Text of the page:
RENEE MONTAGNE, Host:
This is MORNING EDITION from NPR News. Good morning. I'm Renee Montagne. During the housing boom, investors spend billions on mortgage related investments that turned toxic. Many investors are now suing the creators of those toxic assets.
MONTAGNE: Do you know your toxic asset is being sued?
CHANA JOFFE: We just bought her and our baby toxi(ph) was being sued? Sort of. It was actually kind of hard to figure out. In one moment of confusion I actually thought maybe we were being sued. Turns out the lawsuit is against the creators of our toxic asset. And the man doing the suing has the largest hands I've ever seen.
GEORGE LAUFENBERG: George Laufenberg. I'm the administrative manager of the New Jersey Carpenters Funds. We provide retirement and health benefits for all the carpenters unions and their beneficiaries in the state of New Jersey.
JOFFE: Are you a carpenter?
LAUFENBERG: Yes, I am. And I've watched our funds grow from combined assets of $80 million to 2.4 billion. And then it shrank rather quickly.
JOFFE: How do you make sense of who screwed up?
LAUFENBERG: I don't know if you really make sense on who screwed up. I mean, personally I get a little angry over it because the system basically let everybody down, period.
JOFFE: George and the carpenters got a lawyer, and this is him - Joel Laitman.
JOEL LAITMAN: Pension funds all of a sudden were showing signs of dramatic collapse. The collapse was due to something amiss at the beginning. And that's what we started to investigate.
JOFFE: Okay. So maybe it's the seller. That was RBS. RBS bought mortgages from Countrywide, packaged them into complex securities, and they were the guys who sold them as super-safe investments to people like George the carpenter and his pension fund.
RBS: How many pages would you have to go through this to figure out who to sue?
LAITMAN: To find a misstatement or omission, that's the hard thing.
JOFFE: How many pages is that?
LAITMAN: You have to read the whole thing many times of these underwriting guidelines, that the perspective...
JOFFE: But where are the underwriting guidelines...
LAITMAN: All of this.
JOFFE: If you win, who pays you?
LAITMAN: It'll be the defendants who are in the case. So we're talking about...
LAITMAN: RBS. RBS made significant money churning out these triple-A mortgage-backed securities, and they should be made to pay.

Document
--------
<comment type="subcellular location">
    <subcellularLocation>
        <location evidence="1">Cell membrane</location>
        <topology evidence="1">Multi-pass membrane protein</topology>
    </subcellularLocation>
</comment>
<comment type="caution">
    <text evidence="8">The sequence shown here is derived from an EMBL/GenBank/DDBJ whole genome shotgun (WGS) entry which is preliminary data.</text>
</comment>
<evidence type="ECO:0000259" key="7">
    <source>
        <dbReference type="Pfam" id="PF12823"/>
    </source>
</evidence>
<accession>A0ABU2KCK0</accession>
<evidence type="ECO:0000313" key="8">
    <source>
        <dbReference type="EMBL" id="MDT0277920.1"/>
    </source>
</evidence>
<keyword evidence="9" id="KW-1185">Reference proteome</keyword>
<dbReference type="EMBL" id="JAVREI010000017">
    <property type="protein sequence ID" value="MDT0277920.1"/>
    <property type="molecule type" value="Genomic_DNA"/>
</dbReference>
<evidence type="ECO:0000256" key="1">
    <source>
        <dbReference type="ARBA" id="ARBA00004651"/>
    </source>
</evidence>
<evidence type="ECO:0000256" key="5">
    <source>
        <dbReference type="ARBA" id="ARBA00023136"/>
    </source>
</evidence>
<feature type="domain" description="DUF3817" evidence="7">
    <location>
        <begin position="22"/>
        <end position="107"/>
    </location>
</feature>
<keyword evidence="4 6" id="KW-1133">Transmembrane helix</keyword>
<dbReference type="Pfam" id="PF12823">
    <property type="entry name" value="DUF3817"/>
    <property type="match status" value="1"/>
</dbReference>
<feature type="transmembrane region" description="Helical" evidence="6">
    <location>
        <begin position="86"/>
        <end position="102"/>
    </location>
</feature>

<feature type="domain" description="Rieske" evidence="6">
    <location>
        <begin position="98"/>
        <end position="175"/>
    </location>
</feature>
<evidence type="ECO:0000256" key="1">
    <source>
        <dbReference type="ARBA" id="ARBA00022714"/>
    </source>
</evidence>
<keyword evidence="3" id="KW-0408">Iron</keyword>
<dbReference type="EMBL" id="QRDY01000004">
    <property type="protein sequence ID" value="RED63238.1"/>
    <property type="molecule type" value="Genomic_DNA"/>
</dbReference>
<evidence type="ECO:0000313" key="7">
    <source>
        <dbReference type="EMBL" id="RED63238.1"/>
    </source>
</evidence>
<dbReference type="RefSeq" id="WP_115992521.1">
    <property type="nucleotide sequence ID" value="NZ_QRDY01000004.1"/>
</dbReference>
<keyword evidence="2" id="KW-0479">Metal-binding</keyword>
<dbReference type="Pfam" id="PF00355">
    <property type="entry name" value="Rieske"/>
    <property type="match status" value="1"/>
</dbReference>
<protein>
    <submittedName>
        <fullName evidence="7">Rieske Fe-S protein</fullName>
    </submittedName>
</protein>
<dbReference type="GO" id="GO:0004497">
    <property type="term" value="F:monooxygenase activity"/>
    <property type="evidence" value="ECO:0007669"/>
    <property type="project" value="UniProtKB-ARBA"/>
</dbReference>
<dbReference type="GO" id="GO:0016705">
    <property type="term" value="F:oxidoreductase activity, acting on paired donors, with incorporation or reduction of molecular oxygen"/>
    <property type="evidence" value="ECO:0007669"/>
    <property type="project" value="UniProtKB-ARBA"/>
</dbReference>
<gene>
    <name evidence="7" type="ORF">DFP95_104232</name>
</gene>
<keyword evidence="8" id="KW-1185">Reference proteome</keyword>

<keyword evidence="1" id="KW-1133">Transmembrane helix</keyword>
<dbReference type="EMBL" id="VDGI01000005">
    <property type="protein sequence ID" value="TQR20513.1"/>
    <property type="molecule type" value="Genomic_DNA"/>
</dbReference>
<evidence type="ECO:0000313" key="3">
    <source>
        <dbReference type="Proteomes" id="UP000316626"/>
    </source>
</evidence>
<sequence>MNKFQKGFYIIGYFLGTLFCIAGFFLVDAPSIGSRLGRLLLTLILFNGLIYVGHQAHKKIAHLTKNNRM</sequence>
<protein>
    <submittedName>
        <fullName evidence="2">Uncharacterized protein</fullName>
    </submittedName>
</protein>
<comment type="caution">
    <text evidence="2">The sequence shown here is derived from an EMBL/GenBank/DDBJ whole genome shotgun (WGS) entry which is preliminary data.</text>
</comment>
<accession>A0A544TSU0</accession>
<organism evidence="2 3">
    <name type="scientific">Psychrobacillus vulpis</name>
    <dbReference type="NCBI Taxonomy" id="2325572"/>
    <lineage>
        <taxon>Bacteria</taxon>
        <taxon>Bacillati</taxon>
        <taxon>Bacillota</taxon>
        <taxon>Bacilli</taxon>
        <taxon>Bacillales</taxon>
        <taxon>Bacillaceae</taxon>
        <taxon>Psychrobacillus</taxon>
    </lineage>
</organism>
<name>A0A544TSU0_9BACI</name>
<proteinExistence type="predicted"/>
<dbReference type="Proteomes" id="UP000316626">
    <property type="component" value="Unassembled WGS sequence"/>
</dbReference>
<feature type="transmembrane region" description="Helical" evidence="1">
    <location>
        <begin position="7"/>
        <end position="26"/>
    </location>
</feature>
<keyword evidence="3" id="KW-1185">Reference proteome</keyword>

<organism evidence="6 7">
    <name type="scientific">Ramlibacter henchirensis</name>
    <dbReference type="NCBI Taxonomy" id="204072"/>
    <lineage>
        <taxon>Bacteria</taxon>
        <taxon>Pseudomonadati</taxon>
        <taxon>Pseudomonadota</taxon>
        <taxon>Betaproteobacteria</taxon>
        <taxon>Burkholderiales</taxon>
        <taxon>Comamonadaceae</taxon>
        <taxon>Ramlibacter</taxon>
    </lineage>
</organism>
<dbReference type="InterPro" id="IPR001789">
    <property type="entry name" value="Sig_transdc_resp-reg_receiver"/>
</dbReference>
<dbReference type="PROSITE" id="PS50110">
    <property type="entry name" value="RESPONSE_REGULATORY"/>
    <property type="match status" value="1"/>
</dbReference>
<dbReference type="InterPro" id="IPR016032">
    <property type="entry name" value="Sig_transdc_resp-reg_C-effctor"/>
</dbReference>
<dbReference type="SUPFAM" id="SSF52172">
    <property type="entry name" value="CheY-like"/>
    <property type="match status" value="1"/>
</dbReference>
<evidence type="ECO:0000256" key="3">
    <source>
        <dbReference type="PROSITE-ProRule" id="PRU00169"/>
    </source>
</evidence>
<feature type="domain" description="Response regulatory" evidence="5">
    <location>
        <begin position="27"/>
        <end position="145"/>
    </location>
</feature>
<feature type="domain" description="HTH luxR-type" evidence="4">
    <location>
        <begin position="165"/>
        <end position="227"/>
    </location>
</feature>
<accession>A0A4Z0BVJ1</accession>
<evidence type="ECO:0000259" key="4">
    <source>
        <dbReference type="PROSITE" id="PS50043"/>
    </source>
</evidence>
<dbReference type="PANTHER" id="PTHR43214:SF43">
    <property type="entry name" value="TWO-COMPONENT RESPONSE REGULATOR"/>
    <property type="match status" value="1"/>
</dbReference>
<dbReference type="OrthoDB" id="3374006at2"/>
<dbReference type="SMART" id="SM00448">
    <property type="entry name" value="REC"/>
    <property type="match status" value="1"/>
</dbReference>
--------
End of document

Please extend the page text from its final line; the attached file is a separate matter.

JOFFE: Tell me again what pub I'm calling. What pub is this?
CHRIS HAYES: Don't you know? The Marquis of Westminster.
JOFFE: The Marquis of Westminster in London?
HAYES: That's right.
JOFFE: You're the manager?
HAYES: I'm the owner. What else would you like to know?
JOFFE: And Chris, are you a British taxpayer?
HAYES: I am.
JOFFE: This s Chris Hayes, here to represent the entirety of the British taxpaying public for us. Chris, it turns out, followed the RBS bailout closely, as did a lot of people. He wasn't happy about it. I tell him about the carpenters in New Jersey, how they're suing RBS, which he partly owns, so he may end up paying those loses too. He gets thoughtful.
HAYES: When you buy something, I suppose you take the responsibility of what that company's done. So on one level it doesn't seem to be fair. But if it's a bunch of average men on the street trying to get their money back, I suppose I wouldn't mind so much. You know, if it's a bunch of carpenters, then good luck to them.
JOFFE: Whoever is at fault in this whole mess, it probably wasn't this guy. But then again, George the carpenter, an American taxpayer, has bailed out his share of banks too. I tell him about the pub in Britain. He kind of shrugs.
LAUFENBERG: If the taxpayers of Britain want to help us out of this, we welcome it. Thank you.
(SOUNDBITE OF LAUGHTER)
JOFFE: Chana Joffe-Walt, NPR News, New York.
MONTAGNE: And you can listen to more from our Planet Money team at the Planet Money podcast at NPR.org.
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